You raise two different issues. First, the long-term consequences of torture and secondly, what happens when you get back to the land of your former torturers? With regard to the former, some people best exemplified by your former President Nelson Mandela seem exceptionally resilient to the most severe forms of pressure while others suffer longer term psychiatric illness. For those pre-disposed to the development of schizophrenia, this can be a possible outcome of prolonged stress of the type that you describe.

Depending on which City you are going to settle in, in South Africa, you may which to contact Prof. Robin Emsley at the University of Stellenbosch who is the current Secretary of the Association of African Psychiatrists who has a large data bank containing the names and addresses of psychiatrists within and outside South Africa.

Ngamia, Tanzania.
I want know about BIPOLAR depression

Dr. Njenga:
There are several interesting books written on the subject of bipolar disorder. In simple terms, it is a condition that is characterized by extreme mood swings alternating between extreme happiness and excitement with the very opposite which is the suffering of periods of extreme depression occasionally associated with suicidal thoughts. In between these attacks an individual can perform perfectly well in his or her life.

A number of famous men including Winston Churchill, are recorded as having suffered this disorder during a manic phase as characterized in some instances by exceptional artistic creativity in some instances business genius. Sadly, either many of the gains made during the highs are lost during the desperate periods of sadness characterized by extreme feelings of hopelessness and lack of self worth. It is in these states that some people commit suicide.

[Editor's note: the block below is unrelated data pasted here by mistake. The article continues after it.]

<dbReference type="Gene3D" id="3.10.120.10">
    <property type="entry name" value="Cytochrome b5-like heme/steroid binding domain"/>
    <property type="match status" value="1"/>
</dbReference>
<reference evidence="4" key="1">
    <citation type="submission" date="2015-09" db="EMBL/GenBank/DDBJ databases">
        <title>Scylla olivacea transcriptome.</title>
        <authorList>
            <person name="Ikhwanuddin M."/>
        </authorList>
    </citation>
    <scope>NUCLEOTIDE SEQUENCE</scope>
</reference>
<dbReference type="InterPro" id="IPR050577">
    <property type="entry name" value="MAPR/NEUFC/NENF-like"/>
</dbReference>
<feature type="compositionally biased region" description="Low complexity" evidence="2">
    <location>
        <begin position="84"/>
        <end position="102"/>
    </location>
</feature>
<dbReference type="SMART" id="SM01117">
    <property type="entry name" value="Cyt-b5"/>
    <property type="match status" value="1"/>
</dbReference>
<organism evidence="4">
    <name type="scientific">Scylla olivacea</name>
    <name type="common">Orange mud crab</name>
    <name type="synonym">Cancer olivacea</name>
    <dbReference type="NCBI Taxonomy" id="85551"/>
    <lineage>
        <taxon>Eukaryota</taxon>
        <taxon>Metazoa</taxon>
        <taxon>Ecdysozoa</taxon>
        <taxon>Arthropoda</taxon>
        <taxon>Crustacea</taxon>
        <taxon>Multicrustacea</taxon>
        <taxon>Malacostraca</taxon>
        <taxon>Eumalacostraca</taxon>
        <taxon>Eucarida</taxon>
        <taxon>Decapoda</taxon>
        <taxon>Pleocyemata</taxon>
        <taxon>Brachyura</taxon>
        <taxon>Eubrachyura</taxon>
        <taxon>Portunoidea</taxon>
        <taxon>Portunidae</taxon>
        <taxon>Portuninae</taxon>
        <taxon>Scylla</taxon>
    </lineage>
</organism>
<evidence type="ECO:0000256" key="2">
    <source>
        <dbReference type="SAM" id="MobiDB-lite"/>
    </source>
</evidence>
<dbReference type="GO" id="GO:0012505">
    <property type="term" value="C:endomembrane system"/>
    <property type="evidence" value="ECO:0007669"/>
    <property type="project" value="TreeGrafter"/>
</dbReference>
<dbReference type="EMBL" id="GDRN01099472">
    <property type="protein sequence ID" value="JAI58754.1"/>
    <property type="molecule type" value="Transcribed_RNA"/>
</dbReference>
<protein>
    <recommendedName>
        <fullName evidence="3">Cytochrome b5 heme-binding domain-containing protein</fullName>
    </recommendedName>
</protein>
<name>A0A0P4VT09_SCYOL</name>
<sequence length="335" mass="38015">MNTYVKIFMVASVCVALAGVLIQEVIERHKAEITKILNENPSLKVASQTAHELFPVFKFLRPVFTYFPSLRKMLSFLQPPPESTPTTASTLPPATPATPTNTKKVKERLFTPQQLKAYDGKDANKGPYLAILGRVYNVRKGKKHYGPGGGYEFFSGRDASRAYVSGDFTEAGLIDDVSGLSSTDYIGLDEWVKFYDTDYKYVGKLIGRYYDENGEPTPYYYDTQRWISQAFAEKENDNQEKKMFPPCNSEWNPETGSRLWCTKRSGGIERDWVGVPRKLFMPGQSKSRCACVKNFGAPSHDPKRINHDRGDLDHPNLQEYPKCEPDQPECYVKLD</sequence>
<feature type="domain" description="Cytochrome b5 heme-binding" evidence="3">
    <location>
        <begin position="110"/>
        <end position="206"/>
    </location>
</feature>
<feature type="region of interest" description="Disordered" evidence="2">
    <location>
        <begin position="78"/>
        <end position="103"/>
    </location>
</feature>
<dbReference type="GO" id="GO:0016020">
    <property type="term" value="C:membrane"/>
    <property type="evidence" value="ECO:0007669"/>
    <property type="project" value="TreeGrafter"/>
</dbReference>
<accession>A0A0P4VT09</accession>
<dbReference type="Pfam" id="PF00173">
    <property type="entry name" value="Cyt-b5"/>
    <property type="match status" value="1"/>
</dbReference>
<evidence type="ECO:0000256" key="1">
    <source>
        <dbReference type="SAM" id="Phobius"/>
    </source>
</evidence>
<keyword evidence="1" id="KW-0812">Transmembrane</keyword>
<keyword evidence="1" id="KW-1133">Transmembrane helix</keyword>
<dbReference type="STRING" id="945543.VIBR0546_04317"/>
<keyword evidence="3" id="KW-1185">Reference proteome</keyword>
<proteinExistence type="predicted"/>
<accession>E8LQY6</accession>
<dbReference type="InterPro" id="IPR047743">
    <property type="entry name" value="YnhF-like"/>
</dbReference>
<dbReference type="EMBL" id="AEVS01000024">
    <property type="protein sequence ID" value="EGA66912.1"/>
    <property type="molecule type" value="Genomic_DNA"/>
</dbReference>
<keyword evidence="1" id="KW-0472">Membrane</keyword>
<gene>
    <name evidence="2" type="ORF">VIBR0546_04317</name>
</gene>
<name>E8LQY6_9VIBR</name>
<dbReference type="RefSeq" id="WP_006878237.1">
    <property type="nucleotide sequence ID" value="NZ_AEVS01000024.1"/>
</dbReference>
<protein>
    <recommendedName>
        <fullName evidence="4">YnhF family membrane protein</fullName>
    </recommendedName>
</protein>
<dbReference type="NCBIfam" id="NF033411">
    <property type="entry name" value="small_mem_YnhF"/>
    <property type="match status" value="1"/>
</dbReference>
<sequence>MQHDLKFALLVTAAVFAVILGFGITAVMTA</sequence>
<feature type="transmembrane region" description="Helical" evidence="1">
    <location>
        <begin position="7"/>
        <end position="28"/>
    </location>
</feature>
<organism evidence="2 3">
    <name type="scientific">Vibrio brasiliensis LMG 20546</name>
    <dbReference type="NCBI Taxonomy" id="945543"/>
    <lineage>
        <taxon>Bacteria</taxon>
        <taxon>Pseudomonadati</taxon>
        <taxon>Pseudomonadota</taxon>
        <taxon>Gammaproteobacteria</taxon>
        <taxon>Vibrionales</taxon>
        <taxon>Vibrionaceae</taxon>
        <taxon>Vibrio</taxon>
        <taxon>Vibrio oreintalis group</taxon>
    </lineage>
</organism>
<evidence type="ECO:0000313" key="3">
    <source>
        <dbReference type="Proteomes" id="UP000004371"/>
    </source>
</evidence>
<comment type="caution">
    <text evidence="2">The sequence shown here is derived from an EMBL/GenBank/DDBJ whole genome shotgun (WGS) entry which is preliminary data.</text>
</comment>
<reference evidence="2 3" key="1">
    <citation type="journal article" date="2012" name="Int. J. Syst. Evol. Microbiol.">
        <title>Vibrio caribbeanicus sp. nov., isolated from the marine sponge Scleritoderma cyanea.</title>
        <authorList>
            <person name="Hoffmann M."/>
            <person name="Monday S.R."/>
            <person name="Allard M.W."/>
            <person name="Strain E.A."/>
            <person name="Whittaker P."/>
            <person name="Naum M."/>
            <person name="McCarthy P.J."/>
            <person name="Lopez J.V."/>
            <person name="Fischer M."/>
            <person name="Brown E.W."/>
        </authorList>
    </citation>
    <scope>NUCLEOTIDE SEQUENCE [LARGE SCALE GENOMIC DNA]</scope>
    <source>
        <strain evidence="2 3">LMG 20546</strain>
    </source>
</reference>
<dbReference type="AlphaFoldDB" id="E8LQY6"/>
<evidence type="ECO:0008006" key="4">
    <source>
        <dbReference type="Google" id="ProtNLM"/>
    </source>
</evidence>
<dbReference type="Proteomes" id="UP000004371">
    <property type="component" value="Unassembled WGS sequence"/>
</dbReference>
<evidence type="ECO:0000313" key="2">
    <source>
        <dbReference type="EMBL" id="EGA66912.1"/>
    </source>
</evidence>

Bipolar disorder sometimes runs in families, and is thought to be due to abnormalities in the distribution of chemical substances in the body. It is now fairly easily treated using a variety of drugs including Lithium and Sodium Valproate. Though severe, this is one of the mental illnesses that carry with it an excellent outcome if diagnosed and treated early.

Mr. Blake Bartrand, USA.
I am American currently residing in Thailand. I spent two years in the Peace Corps Kenya in 1996 and I'm now 53. I spent last year working as mental health worker at Forest View Psychiatric hospital in the USA. I worked with adolescents as well as adult female trauma victims, doing counselling and running group therapy sessions. Do you know of any volunteer or paying positions for someone willing to come back to Africa to be able to participate in? My Swahili is a little rusty after 4 years but not too bad.

Dr. Njenga:
Africa is a terribly traumatized continent as evidenced by the terrorist bomb blast in the City of Mombasa recently. In response to such catastrophes, frequent mental health workers often find themselves over-stretched because they have so many other duties and responsibilities not only arising from traumatic events among the population but also arising from other mental disorders. In absolute terms, Africa has a severe shortage of mental health workers and many countries in Africa have for example less than one Psychiatrist per million of the population. Some countries have no Psychiatrist whatsoever. I'm not suggesting that Psychiatrists are the only mental health workers required.

Africa is always prepared to welcome qualified, well meaning mental health workers who may or may not be able to speak local languages and who need not be Psychiatrists. Their primary qualification is a willingness to be of assistance preferably without expectation of pay because an average African lives on less than a dollar per day. You may get in touch through this website and I will be happy to assist you to get in touch with an appropriate local project that I am sure would benefit from your kindness.

Dr. Nkule Laibuta, Slovenia.
What is the current situation as far as the diagnosis and treatment of depression, anxiety and post traumatic stress disorders is concerned. I ask this in relation to the growing elections violence in Kenya. As far as I know you are more in the private sector. How is depression and anxiety and PTSD handled in public psychiatric institutions or general hospitals?